What Does It Mean When a Cat Shakes Her Rear?

A shaking rear often indicates a playful mood.

A shaking rear often indicates a playful mood.

Understanding the intended message behind feline body language can be confusing even for the most seasoned of cat lovers. After all, kitties are pretty mysterious creatures at times. A simple shake of the rear end, however, usually means that a cat is in a rather lighthearted and animated mood.


If your cat positions her body closer to the floor and elevates her behind seconds before she wiggles it, then it may mean that she's feeling spirited -- and maybe even a little mischievous. She's getting ready to pounce on something or someone, and that can mean you, her prized catnip-stuffed teddy bear or even a fellow household cat. The end goal is to seize the "prey." Watch out, world!

Body Language Hints

When you notice a cat shaking her rear end, some key body language clues may be able to give away her true intentions. If you suspect that your precious kitty is in the midst of "play mode," look for widened pupils, a tail shooting up into the air and both whiskers and ears to the front. Her body also may seem especially rigid and tense. All of these outward factors put together usually signify a playful, pouncing feline.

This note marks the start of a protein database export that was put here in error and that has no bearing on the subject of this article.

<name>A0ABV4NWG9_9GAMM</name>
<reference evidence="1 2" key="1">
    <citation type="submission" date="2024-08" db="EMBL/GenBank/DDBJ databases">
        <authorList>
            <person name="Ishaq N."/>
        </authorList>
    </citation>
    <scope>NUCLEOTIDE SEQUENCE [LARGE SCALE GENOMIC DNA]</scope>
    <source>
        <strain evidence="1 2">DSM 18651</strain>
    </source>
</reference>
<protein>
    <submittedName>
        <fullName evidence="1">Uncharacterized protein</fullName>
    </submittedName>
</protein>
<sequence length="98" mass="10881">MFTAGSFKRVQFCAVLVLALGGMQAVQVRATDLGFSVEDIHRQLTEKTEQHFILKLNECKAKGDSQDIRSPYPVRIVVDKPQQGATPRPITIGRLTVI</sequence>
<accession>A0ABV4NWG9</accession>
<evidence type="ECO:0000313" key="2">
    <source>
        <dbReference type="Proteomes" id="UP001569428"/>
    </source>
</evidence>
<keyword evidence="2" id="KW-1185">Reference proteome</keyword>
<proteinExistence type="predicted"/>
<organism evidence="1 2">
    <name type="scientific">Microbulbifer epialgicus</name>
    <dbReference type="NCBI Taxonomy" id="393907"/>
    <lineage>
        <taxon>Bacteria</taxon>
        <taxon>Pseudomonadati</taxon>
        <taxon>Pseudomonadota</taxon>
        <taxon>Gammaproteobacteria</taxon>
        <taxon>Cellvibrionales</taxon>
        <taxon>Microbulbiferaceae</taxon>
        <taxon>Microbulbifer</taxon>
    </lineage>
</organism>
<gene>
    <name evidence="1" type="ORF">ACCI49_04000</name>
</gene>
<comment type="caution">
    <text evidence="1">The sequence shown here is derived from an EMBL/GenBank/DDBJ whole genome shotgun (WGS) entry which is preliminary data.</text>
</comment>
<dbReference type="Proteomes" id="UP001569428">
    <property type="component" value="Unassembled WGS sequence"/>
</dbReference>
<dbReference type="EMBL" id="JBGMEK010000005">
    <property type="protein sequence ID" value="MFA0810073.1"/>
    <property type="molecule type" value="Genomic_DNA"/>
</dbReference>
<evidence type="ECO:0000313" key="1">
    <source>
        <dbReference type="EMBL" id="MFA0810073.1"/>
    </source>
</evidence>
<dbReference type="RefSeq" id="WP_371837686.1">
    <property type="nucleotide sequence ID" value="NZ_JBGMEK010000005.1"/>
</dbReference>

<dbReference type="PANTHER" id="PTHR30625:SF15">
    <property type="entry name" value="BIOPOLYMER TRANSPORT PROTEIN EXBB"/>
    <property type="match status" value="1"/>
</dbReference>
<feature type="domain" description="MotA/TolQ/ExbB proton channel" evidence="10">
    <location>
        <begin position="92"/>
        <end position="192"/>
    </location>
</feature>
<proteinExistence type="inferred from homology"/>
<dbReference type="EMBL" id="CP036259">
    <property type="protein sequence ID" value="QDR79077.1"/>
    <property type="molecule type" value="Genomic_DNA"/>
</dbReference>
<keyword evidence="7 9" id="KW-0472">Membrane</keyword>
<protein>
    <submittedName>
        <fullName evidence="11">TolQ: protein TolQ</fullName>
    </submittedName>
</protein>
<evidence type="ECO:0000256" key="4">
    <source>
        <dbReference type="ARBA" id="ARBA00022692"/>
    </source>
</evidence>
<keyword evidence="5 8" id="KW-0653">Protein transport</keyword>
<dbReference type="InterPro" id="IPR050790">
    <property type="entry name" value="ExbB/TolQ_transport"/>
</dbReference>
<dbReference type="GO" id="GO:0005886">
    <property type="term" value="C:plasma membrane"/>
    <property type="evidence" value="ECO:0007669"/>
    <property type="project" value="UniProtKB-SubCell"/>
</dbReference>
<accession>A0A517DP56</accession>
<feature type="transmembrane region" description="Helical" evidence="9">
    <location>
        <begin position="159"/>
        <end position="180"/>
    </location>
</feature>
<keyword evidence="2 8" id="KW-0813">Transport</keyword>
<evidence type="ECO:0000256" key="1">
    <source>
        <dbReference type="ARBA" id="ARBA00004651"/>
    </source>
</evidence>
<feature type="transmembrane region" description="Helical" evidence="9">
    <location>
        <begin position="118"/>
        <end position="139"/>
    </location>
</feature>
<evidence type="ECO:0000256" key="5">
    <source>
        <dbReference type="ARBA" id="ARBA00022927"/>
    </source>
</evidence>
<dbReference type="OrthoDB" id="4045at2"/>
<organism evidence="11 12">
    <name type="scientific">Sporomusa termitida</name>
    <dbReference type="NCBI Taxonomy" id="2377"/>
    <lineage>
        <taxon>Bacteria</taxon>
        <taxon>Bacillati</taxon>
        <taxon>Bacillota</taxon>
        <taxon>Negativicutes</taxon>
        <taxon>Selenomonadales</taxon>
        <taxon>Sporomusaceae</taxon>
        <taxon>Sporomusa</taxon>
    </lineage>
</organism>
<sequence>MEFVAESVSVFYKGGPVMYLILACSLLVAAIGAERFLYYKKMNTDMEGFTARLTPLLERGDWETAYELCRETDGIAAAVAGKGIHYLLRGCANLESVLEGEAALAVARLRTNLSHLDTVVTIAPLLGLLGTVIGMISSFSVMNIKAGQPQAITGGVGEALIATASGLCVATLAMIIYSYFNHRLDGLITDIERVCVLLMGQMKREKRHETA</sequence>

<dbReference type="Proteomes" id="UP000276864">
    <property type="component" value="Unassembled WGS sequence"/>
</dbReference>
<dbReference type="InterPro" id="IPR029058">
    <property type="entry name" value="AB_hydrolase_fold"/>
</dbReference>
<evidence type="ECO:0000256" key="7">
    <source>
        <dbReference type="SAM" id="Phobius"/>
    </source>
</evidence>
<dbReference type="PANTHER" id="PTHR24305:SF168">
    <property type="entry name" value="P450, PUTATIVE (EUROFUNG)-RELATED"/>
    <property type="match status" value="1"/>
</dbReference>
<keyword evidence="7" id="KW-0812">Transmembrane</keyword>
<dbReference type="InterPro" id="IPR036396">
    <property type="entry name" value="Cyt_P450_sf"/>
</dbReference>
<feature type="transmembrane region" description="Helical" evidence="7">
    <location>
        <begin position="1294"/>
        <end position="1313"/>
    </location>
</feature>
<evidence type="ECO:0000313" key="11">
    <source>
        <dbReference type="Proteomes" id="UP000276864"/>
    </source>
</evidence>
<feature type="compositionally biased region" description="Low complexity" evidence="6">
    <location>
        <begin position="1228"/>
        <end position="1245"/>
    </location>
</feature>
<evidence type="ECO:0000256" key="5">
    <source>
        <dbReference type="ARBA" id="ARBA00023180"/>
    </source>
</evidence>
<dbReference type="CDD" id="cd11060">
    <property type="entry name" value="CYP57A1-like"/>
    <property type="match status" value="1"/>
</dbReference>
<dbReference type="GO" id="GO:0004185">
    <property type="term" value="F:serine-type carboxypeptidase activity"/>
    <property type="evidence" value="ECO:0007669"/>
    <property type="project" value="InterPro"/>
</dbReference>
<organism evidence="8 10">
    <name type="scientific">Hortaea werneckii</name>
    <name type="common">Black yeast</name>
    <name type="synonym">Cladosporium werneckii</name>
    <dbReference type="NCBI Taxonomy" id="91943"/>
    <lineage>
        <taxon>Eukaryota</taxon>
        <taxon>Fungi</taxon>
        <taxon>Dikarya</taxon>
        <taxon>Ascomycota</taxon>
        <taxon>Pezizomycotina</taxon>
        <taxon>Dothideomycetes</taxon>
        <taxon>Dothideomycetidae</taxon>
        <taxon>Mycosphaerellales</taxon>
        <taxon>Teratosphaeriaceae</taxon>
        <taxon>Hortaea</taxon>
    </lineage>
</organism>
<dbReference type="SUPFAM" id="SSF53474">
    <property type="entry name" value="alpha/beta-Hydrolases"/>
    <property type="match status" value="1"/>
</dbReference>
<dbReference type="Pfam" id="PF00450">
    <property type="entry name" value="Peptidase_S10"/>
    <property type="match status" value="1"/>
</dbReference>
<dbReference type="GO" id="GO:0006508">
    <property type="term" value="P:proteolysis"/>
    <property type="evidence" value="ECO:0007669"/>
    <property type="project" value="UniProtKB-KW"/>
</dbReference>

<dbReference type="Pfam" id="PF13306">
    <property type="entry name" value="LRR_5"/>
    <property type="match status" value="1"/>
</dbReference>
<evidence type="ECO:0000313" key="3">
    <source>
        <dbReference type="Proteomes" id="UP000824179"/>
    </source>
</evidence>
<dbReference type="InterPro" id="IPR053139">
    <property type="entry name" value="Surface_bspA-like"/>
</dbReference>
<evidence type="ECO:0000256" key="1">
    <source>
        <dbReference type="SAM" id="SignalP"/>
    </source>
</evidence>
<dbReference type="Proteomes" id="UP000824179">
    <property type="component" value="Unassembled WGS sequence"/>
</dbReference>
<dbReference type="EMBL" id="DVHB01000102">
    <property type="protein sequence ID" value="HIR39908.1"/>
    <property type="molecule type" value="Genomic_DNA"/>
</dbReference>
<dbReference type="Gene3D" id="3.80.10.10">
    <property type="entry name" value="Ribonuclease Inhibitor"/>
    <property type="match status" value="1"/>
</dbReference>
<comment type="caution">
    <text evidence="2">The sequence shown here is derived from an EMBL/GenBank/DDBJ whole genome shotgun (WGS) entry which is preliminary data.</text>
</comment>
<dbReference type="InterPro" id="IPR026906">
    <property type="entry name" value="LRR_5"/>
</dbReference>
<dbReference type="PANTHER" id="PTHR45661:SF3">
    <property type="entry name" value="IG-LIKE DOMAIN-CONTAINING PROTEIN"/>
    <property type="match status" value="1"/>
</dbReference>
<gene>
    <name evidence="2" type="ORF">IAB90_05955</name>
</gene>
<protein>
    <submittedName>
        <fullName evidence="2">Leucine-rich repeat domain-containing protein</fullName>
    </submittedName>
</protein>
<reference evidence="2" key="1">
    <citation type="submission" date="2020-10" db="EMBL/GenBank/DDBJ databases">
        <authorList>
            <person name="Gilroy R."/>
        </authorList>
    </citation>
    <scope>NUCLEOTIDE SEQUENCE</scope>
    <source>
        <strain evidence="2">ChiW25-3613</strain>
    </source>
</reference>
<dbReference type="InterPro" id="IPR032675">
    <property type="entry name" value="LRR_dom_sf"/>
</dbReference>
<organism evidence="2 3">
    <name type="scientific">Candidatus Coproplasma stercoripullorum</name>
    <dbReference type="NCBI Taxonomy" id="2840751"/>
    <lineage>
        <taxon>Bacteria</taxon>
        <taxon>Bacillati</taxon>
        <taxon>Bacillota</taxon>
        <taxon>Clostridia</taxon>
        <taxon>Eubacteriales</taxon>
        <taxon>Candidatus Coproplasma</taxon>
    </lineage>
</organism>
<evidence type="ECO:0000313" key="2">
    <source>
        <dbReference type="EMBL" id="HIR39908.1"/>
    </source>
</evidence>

Within the cozy confines of a home, a cat shaking her rear generally is just playing around and entertaining herself. However, things change a lot when it comes to the outdoor world. If you notice a cat engaging in this behavior outside, she's very likely in the middle of hunting and preparing to capture her prey, whether it's a bird, mouse or any other wee animal. "Survival" mode is very different than "play" mode, of course, although they both come from the same instinct-driven place.


Don't be surprised if you notice your cat always "hiding" -- even if not very successfully -- as she shakes her behind. This covert behavior indicates that she's trying to conduct a surprise attack and she doesn't want to be seen. As much as you may love them, cats are often some pretty sneaky little beings. Classic feline stalking behaviors are definitely not meant to be obvious.


About the Author

Naomi Millburn has been a freelance writer since 2011. Her areas of writing expertise include arts and crafts, literature, linguistics, traveling, fashion and European and East Asian cultures. She holds a Bachelor of Arts in American literature from Aoyama Gakuin University in Tokyo.

Photo Credits

  • Hemera Technologies/Photos.com/Getty Images